The Inspector General of Social Security, Gail S. Ennis, is warning the public that telephone scammers may send faked documents by email to convince victims to comply with their demands.

The Social Security Administration Office of the Inspector General has received reports of victims who received emails with attached letters and reports that appeared to be from Social Security or Social Security OIG.

The letters may use official letterhead and government “jargon” to convince victims they are legitimate; they may also contain misspellings and grammar mistakes.

This is the latest variation on Social Security phone scams, which continue to be widespread throughout the United States.

Using robocalls or live callers, fraudsters pretend to be government employees and claim there is identity theft or another problem with one’s Social Security number, account, or benefits.

They may threaten arrest or other legal action or may offer to increase benefits, protect assets, or resolve identity theft.

They often demand payment via retail gift card; cash; wire transfer; internet currency, such as Bitcoin; or prepaid debit card.

Ennis urges continued vigilance against all types of phone scams no matter what “proof” callers may offer.

Social Security will never:


• Threaten you with arrest or other legal action unless you immediately pay a fine or fee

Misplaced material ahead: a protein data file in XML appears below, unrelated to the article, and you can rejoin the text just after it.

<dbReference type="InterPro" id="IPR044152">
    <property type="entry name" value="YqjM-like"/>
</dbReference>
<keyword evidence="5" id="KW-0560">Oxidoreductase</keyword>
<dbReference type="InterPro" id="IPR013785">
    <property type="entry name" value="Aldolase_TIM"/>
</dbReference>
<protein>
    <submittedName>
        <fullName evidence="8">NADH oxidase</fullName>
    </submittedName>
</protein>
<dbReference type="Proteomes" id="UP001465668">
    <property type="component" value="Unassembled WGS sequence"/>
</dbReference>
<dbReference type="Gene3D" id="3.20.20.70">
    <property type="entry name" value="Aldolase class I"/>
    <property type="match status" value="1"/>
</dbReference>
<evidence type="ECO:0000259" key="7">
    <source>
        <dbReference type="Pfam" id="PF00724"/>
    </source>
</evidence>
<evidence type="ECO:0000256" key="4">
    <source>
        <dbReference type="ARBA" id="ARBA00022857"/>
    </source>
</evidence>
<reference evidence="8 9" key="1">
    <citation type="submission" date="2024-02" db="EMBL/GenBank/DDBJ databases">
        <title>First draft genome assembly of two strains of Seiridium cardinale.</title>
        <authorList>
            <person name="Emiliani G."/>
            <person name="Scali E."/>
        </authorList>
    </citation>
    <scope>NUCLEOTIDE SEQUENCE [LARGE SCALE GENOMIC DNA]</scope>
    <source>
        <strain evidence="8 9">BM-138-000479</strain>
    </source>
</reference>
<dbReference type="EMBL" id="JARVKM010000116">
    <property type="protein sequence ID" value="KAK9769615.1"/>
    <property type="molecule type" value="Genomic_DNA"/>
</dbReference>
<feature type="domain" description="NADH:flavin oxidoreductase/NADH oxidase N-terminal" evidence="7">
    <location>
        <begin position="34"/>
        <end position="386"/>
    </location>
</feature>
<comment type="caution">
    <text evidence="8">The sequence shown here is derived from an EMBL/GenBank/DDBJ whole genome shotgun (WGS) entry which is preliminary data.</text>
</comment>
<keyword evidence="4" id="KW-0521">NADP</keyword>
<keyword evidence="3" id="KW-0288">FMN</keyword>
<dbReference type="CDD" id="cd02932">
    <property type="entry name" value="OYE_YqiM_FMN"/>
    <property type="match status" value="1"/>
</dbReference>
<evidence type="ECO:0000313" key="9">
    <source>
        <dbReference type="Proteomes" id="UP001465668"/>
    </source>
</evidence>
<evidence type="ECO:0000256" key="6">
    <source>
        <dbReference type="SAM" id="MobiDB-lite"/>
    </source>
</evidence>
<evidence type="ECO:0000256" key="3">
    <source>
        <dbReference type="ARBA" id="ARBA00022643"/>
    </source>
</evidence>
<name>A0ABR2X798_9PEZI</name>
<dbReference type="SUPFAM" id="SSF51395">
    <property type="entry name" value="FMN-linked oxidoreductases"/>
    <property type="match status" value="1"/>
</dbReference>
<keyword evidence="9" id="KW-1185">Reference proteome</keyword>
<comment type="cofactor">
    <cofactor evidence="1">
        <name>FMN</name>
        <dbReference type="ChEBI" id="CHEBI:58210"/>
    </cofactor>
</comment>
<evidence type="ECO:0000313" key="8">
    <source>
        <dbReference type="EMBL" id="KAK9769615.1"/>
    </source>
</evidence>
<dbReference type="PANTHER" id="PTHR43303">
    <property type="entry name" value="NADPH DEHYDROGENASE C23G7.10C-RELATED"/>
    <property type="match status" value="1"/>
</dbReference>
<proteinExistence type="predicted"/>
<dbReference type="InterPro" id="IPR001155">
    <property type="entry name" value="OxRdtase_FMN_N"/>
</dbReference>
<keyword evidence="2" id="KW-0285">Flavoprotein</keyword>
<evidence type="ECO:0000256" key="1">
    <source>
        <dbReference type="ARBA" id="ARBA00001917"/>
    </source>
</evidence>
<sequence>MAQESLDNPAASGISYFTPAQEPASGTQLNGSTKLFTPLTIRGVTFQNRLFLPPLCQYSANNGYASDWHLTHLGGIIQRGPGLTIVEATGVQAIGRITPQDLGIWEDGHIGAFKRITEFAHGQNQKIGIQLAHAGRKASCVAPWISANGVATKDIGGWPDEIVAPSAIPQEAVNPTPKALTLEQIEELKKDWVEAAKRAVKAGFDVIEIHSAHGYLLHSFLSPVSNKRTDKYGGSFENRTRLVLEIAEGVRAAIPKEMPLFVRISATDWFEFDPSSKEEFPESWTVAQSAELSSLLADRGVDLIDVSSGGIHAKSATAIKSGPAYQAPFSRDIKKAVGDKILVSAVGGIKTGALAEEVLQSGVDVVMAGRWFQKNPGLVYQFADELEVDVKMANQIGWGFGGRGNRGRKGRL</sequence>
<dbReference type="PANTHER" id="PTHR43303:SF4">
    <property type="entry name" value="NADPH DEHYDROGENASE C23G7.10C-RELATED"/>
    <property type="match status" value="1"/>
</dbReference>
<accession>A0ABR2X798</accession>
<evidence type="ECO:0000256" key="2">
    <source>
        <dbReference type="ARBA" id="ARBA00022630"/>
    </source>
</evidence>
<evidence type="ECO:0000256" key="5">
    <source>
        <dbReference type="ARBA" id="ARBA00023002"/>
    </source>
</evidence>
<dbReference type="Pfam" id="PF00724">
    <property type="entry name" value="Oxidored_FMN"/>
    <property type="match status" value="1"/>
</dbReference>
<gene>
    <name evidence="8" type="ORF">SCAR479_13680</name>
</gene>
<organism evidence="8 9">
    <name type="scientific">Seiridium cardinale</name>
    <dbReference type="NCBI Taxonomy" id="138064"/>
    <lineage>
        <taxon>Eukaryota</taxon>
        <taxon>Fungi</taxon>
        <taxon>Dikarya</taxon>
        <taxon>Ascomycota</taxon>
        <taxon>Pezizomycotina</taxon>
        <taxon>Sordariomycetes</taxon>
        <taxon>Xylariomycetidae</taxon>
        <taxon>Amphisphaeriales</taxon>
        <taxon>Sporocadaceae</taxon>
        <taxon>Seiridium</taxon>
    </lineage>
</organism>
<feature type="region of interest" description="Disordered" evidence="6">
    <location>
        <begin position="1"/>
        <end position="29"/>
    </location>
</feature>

• Promise a benefit increase or other assistance in exchange for payment

• Require payment by retail gift card, cash, wire transfer, internet currency, or prepaid debit card

• Send official letters or reports containing personally identifiable information via email


If there is ever a problem with your Social Security number or record, in most cases Social Security will mail you a letter. If you do need to submit payments to Social Security, the agency will send a letter with instructions and payment options.

You should never pay a government fee or fine using retail gift cards, cash, internet currency, wire transfers, or prepaid debit cards. The scammers ask for payment this way because it is very difficult to trace and recover.

If you receive a suspicious call or email about a problem with your Social Security number or account, hang up or do not respond.

We encourage the public to report Social Security phone scams using our dedicated online form at

Other ways to report fraud including calling (800) 269-0271 weekdays from 10 a.m. to 4 p.m. or (866) 501-2101 for TTY; or by sending mail to Social Security Fraud Hotline, P.O. Box 17785, Baltimore, MD 21235.

For more information, please visit


John Johnston is a Social Security public affairs specialist.

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